A study of characteristics of female Chinese tourists who participate in New Zealand wine tourism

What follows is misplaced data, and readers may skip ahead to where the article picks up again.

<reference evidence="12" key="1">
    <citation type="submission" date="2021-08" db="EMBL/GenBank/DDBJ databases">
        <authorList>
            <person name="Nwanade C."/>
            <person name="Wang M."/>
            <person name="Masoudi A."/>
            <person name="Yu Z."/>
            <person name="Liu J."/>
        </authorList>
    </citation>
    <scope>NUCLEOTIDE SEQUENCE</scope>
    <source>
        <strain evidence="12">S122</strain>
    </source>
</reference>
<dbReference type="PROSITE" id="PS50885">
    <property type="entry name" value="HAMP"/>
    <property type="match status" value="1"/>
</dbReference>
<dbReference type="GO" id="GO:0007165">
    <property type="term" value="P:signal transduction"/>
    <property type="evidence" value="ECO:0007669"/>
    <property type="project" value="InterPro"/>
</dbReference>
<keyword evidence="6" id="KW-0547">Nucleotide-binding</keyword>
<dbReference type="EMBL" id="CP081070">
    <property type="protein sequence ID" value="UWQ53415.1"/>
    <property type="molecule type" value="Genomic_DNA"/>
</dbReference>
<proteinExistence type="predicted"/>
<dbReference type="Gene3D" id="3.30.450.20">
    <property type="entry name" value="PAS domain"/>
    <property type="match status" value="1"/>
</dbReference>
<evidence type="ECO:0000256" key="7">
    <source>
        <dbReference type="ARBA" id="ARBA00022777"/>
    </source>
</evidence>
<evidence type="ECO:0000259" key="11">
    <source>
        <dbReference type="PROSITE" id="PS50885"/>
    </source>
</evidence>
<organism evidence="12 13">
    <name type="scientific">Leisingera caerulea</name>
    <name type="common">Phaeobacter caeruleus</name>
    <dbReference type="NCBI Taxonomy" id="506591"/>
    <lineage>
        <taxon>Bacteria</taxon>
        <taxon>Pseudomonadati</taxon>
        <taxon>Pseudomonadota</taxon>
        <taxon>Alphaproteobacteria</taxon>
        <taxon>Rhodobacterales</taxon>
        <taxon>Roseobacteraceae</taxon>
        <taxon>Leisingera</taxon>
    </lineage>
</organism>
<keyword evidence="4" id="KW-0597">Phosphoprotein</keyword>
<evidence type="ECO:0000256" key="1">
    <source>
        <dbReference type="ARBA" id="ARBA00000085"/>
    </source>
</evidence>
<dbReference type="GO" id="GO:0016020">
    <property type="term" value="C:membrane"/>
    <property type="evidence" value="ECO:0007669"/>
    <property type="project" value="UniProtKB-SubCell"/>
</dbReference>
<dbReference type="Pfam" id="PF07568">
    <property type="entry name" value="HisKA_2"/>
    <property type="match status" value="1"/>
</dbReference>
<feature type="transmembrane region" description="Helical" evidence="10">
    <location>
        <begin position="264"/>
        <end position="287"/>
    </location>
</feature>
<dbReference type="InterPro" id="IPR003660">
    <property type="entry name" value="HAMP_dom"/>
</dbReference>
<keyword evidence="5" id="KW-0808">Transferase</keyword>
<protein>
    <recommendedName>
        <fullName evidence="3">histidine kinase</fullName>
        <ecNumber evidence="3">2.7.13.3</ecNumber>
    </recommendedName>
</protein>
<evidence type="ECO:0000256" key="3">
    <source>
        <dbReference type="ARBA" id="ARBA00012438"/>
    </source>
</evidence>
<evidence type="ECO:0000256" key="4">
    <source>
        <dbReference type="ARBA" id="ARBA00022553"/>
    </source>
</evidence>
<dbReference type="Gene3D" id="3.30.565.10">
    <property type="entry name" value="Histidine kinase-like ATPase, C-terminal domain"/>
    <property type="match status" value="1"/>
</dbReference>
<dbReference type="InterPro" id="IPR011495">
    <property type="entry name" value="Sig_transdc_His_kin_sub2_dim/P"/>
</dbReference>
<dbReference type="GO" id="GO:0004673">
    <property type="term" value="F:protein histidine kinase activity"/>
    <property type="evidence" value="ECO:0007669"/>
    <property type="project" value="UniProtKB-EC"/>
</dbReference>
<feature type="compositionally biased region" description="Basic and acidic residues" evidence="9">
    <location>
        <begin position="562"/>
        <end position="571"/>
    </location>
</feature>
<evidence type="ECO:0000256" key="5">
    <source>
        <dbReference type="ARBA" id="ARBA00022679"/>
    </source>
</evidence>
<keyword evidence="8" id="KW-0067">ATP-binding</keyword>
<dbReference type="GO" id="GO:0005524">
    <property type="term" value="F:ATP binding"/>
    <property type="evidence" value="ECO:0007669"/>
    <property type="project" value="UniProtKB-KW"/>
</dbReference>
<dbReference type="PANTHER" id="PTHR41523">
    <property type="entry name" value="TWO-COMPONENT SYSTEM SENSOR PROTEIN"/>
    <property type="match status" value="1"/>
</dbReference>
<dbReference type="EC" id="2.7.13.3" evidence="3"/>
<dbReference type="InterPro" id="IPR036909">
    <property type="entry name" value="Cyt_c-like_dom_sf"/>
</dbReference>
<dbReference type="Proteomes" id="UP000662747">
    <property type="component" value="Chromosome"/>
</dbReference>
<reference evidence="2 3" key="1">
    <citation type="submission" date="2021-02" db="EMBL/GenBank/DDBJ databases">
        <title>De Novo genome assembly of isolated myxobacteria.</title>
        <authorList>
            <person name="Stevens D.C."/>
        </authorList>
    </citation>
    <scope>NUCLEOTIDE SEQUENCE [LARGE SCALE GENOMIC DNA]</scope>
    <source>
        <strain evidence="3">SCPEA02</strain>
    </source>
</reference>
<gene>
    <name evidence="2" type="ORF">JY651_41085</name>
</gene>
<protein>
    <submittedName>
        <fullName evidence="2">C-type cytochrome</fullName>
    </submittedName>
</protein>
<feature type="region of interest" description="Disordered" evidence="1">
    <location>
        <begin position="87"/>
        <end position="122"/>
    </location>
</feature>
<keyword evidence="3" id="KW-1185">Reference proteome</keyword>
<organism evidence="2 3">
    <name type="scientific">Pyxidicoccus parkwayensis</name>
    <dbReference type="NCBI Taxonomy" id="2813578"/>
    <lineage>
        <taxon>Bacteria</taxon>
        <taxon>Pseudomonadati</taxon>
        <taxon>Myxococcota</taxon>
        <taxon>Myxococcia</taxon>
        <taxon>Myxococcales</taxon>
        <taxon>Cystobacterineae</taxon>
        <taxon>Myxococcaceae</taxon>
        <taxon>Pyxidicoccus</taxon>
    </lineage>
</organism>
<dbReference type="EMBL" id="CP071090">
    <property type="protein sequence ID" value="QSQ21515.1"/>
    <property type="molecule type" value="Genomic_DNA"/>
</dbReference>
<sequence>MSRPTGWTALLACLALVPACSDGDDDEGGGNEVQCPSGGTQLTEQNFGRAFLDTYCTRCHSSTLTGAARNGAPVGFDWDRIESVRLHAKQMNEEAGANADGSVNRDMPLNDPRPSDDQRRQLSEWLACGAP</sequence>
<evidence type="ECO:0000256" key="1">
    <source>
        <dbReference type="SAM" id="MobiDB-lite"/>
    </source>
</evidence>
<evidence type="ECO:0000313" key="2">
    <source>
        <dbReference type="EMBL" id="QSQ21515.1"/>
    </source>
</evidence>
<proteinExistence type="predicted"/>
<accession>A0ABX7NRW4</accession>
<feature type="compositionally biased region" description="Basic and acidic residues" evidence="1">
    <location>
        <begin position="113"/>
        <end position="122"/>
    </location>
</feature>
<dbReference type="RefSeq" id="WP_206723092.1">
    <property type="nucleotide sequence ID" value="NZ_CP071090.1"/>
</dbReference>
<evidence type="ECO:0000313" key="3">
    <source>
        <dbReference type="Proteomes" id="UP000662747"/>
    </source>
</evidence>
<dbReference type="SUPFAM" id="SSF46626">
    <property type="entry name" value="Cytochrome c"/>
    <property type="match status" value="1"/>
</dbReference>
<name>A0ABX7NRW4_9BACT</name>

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This dissertation deals with female Chinese tourists’ wine behaviour and the role of New Zealand wine tourism. The primary objective of this dissertation is to gain a better understanding of the behaviour of female Chinese tourists in New Zealand wine tourism. This study applies a qualitative methodology to analyse the characteristics of female Chinese tourists in New Zealand wine tourism. Twenty-three ethnic female Chinese tourists over 18 years of age were interviewed about their experiences, attitudes, and behaviours regarding wine consumption while at New Zealand wineries. The respondents were selected at different vineyards and wineries from the Matakana region of Auckland, Waiheke Island vineyards, and the Martinborough Wine trail in Wairarapa in the North Island of New Zealand. All participants described their real wine experiences in New Zealand with their personal feelings and opinions. The purpose of this study is to understand the female Chinese wine tourist and theoretical and practical implications of the behaviour of such tourists for the wine tourism market in New Zealand. The findings from this dissertation show several main influences on female Chinese tourists’ experiences at New Zealand wineries include travelling time, the reputation of wineries, and tour members. From the research perspective, female Chinese tourists appear to visit wineries and vineyards for wine education, leisure with friends, and to experience a different culture during overseas travel. From a practical perspective, this dissertation provides several implications for winery businesses in New Zealand. In particular, the research shows that marketing strategy should focus on different consumer groups from diverse cultural backgrounds and varied consumer behaviours. Different marketing strategies might be needed by different operators in their efforts to better provide for a particular Chinese market.